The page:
May 20, 2006

No Tears for Our Dying Civil Rights

Yesterday on All Things Considered, people interviewed were heard saying again and again that they understood why we had to give up our rights to privacy and our fourth amendment rights because they knew the world was really, really scary these days. They were uneasy about knowing the government had been secretly spying on them as well as the terrorists, but gosh, it was the price we had to pay and, of course, we could trust the government to not abuse that power. Not one person was heard to say that this kind of power in the hands of even the most trustworthy people is highly dangerous and we need to have some real oversight to make sure that the power is not abused.

How do they know the power is not abused? Well, because even our Democratic representatives seem to be quite okay with the architect who built the massive database with all our personal information and, then, of course, our supine media repeats over and over again that there is no reason to be concerned. We who are shocked and awed at the complete disaster this administration has made of our form of government and of our Constitution are just whistling in the dark. Nothing seems to get through the fog of propaganda and happy talk and not so subtle threats from those like Senator Pat Roberts who wants people to believe that if they don't allow the government to spy on their every action, they are courting death from the evil terrorists. And any who object are collaborating with the terrorists.

We are supposed to trust this government because it's only the bad guys that have been locked up without any recourse and who cares about them any way? Our government would never make a mistake. And they've shown us they have the right priorities for making us safer. After all the government is actively going after the worst terrorist threats we face on the domestic front: namely, the eco-terrorists who are known to burn and destroy property belonging to industries damaging the environment.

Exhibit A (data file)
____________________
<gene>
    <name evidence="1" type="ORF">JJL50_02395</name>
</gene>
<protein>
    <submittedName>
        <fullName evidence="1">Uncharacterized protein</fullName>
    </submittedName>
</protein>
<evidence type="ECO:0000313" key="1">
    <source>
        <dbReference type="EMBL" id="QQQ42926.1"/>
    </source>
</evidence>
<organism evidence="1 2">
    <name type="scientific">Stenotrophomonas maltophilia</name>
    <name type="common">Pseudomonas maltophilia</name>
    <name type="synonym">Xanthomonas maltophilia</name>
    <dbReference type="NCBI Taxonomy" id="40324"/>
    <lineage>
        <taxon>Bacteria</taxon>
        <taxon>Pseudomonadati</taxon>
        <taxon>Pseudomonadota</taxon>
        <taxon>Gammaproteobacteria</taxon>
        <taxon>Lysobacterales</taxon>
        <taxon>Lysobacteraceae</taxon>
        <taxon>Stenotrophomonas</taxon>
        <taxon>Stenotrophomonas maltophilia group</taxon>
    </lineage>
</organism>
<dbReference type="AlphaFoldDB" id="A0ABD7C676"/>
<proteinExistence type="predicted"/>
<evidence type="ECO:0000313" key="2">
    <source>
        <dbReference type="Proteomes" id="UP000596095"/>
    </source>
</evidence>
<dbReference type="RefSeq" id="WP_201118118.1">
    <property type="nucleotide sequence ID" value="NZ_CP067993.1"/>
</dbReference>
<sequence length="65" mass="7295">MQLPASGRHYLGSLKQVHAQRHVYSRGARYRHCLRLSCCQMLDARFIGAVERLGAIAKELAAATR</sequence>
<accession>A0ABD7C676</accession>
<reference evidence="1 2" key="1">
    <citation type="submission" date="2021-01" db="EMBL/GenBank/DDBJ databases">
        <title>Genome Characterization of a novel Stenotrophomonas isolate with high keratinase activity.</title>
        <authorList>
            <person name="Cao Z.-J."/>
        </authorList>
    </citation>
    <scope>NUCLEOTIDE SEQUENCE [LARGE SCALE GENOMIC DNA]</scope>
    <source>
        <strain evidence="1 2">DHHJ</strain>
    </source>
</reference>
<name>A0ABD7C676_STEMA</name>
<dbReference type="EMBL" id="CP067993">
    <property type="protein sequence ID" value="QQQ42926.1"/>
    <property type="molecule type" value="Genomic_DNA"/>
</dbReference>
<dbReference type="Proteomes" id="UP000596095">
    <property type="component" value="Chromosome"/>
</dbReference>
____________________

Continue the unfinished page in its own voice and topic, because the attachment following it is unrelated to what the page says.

I am so sick of the news these days. I am sick at heart when I realize once again, Americans are been conned into "trusting their government" when it is clear that this trust is completely misplaced. And why can't the NPR reporter ask a couple of simple questions of all those people they are interviewing about giving up our rights: why shouldn't the Congress and Courts oversee the administration's deeds? If everything was okay, then why is the administration hiding it from everyone including the Congress and the Courts?

Posted by Mary at May 20, 2006 11:33 AM | Civil Liberties | Technorati links |

NPR went over to the "dark side" ages ago.

Posted by: shoephone at May 20, 2006 03:18 PM

If the ecoterrorists primarily went after property owned by companies destroying the environment, I might have more sympathy for them. Instead, they burn down a building housing records and seed collections of the native plants of Washington, including ones believed to be extinct. They release rabbits and minks from fur farms without concern about the ecosystem impact "returning" them to the wild will cause. I seldom hear anyone doing anything to, say, Monsanto.

Posted by: tjewell at May 20, 2006 07:37 PM

I heard the same NPR segment and had a similar reaction. The interviewees seemed so, sooo reasonable, weighing the issues carefully and deciding that in due consideration we should trust our government and let them do whatever it takes to protect us... That's scary.

Posted by: Michael Miller at May 21, 2006 03:25 PM

This week, I am reading accounts by Arabic speaking reporters (Anthony Shadid and Nir Rosen) of Iraqis' lives and the developing insurgency/resistance.. I sure as hell wouldn't like to meet any of these guys -- but they at least are willing to fight and die for their country. We apparently are a bunch of scared rabbits who are willing to let Big Brother subvert our historic values simply because to do otherwise would be inconvenient.

Posted by: janinsanfran at May 21, 2006 08:11 PM

Nice Polite Republicans.

Posted by: andy at May 22, 2006 06:42 AM